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month of May in which she attained the age of eighteen, just after her return home from the Misses Primbers' school, you would not have thought such a pretension upon my part to be extravagant; for I verily believe that to have made her any handsomer than she was, would have been a needless waste of beauty.
I will not incur the folly of an attempt to describe such a peerless creature; yet as it is quite probable that many will be curious with respect to the style of her beauty, and will be ready to ask whether she was plump or thin, fair or dark complexion, tall or short, and so forth, I will proceed to be more explicit concerning these matters, meanwhile disclaiming all intention of giving a downright description of my heroine, according to the fashion prevalent among authors. And hereby I make manifest the sincerity of my own belief in the superiority of Lucy's good looks. For it would be a very easy thing-after having asserted, in general terms, that she was without a rival-to leave each of my readers to paint her picture for himself, and so each one would be sure to imagine her to be what he most admires. But I disdain to use any such unworthy artifice, in order to gain for my heroine the suffrages of my readers, at the expense of her individuality.
So then I will say that Lucy was in height about five feet and three or four inches. Her figure was slight and graceful, befitting her youth, though the budding beauties of her form gave promise of ripening, in due season, into the symmetrical proportions of mature and perfect womanhood. She was very fair, with light brown hair that had a pale golden tint in the sun, so thick and wavy, and apt to curl withal, that she used commonly to wear it on her neck and falling over her white shoulders; though of late, to be sure, since she had been at Hartford, it had grown too long to be suffered to have its own way in this fashion. Her face was oval, with a low, broad forehead, and a delicate little chin, and rosy mouth, with dimples in each cheek, that chastened the somewhat imperious expression given to her face by her large, calm grey eyes and straight nose. This blending of haughtiness and sweetness was also perceptible in her manner as well as in her face. The queen of gods and men could not assume a mien more superb than this little country girl; the queen of hearts, sweet Venus herself, was not more capable of inspiring love.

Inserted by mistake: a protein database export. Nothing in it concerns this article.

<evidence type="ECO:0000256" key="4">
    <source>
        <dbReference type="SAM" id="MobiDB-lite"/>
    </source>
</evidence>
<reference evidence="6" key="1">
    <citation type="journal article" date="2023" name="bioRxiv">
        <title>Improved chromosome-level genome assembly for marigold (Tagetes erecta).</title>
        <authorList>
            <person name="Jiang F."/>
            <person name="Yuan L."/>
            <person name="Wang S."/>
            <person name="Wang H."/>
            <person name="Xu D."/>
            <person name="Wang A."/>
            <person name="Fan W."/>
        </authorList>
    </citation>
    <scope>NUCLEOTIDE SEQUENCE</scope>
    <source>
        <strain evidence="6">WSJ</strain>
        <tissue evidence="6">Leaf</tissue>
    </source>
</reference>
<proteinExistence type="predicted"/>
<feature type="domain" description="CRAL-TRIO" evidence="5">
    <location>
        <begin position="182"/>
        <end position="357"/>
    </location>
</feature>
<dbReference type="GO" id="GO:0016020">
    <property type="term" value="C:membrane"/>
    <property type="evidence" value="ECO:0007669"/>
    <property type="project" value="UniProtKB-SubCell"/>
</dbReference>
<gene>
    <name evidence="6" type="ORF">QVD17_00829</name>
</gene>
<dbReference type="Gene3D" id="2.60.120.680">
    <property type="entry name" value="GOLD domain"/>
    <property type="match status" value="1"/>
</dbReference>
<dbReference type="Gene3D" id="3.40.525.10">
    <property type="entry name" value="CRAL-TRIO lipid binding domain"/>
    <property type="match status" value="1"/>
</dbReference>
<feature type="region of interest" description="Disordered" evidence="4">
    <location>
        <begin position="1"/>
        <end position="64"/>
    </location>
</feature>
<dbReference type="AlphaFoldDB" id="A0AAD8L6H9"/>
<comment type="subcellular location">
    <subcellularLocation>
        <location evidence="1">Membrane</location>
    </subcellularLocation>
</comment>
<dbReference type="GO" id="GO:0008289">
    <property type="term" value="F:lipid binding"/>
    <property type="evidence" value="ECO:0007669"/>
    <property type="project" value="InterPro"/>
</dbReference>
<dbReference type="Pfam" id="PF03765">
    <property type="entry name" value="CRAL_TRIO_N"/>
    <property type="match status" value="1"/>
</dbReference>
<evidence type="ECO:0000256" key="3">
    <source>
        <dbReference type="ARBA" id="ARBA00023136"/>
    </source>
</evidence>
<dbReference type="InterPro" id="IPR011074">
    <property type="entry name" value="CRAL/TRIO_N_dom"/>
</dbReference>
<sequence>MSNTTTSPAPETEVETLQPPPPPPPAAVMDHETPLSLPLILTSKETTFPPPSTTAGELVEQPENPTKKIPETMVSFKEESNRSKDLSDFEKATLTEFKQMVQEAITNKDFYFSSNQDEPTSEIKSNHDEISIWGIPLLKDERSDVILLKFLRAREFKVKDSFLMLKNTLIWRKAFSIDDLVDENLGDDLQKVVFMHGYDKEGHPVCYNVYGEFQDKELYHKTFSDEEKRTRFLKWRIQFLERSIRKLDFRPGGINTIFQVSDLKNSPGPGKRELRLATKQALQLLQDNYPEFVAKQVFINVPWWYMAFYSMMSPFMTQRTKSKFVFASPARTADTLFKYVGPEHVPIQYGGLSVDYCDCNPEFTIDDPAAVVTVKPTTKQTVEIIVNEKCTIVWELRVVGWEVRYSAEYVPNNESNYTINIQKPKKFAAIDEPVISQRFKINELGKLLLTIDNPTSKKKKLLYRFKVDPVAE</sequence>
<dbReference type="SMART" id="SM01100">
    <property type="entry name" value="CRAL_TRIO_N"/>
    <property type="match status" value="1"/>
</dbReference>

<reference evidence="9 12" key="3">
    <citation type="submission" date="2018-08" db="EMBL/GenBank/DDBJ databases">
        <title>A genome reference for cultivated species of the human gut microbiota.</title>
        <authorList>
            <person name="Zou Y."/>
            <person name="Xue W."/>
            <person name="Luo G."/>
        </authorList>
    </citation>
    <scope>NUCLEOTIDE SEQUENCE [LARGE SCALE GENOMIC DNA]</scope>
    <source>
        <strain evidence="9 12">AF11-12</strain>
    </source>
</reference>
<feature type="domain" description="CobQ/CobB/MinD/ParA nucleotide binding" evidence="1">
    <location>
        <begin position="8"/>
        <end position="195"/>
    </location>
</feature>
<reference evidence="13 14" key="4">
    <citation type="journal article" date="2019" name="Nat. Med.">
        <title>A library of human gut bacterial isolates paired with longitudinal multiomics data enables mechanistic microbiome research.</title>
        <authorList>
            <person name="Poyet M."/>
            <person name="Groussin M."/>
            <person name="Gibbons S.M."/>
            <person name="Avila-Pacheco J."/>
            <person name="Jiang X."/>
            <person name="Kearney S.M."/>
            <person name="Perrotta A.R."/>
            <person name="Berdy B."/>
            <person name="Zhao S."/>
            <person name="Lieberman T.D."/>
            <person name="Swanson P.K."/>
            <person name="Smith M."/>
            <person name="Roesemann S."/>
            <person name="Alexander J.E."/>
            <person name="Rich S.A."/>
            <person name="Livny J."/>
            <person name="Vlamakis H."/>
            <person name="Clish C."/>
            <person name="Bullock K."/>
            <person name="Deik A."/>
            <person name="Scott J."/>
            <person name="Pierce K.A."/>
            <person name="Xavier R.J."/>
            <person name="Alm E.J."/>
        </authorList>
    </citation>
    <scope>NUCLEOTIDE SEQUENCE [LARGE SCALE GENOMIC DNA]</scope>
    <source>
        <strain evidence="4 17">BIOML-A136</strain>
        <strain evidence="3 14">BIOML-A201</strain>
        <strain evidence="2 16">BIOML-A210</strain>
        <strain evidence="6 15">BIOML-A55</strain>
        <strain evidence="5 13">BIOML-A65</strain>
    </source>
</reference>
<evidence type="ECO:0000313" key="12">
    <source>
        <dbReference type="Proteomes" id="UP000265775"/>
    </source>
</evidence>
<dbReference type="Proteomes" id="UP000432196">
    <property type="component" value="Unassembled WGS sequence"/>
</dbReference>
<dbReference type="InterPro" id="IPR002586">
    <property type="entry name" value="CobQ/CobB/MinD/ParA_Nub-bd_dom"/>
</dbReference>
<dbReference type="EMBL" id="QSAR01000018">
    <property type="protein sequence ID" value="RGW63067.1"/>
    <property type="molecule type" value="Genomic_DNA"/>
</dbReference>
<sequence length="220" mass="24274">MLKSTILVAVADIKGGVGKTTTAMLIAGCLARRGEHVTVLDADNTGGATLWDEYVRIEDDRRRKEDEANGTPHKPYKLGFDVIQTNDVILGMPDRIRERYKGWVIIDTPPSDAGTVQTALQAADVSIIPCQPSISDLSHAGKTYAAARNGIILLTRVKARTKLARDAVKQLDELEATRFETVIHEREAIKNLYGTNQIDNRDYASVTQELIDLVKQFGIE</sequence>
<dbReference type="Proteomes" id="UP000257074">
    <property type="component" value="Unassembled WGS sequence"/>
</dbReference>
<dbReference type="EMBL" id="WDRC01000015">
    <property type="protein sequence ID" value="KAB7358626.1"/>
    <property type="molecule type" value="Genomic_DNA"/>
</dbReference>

I am sure, that by this time, I have made it evident to everybody that my heroine is a very lovely, deserving person, and worthy of the place of honor in brighter pages than mine-a reflection at the same time pleasant and painful. I must confess, however, that I am conscious of feeling a good deal of satisfaction at my good fortune, in having discovered this "gem of purest ray serene," in the sequestered valley of the Niptuck; for I cannot but hope that its lustre will be reflected upon the setting in which I shall place it, and so cause my humble story to be regarded with complacency, and perhaps even with delight, by those whose good opinion I am so desirous to gain.
That so handsome a creature should have lovers, was a matter of course, and needs not be averred. Even when Lucy was a little witch of ten, and went to the district-school in a short frock and pantalettes, the boys used to strive for the privilege of carrying her dinner basket, and the lucky fellow who secured her for a passenger, to haul home upon his sled, was pretty sure to run a gauntlet of snow-balls as soon as he had left his lovely fare at her father's gate. Indeed, I have good reason to believe that before she was ten years of age, she had received a proposal of marriage from her cousin, John Dashleigh-who was but three years older-and that she had returned a favorable reply, accompanied with several kisses, and a great many tears and passionate exclamations; for John was to start the next morning, with his mother and grandfather, in the very tilted wagon in which the children then sat, for the Genesee country, four hundred miles away into the woods, among the bears and savage Indians.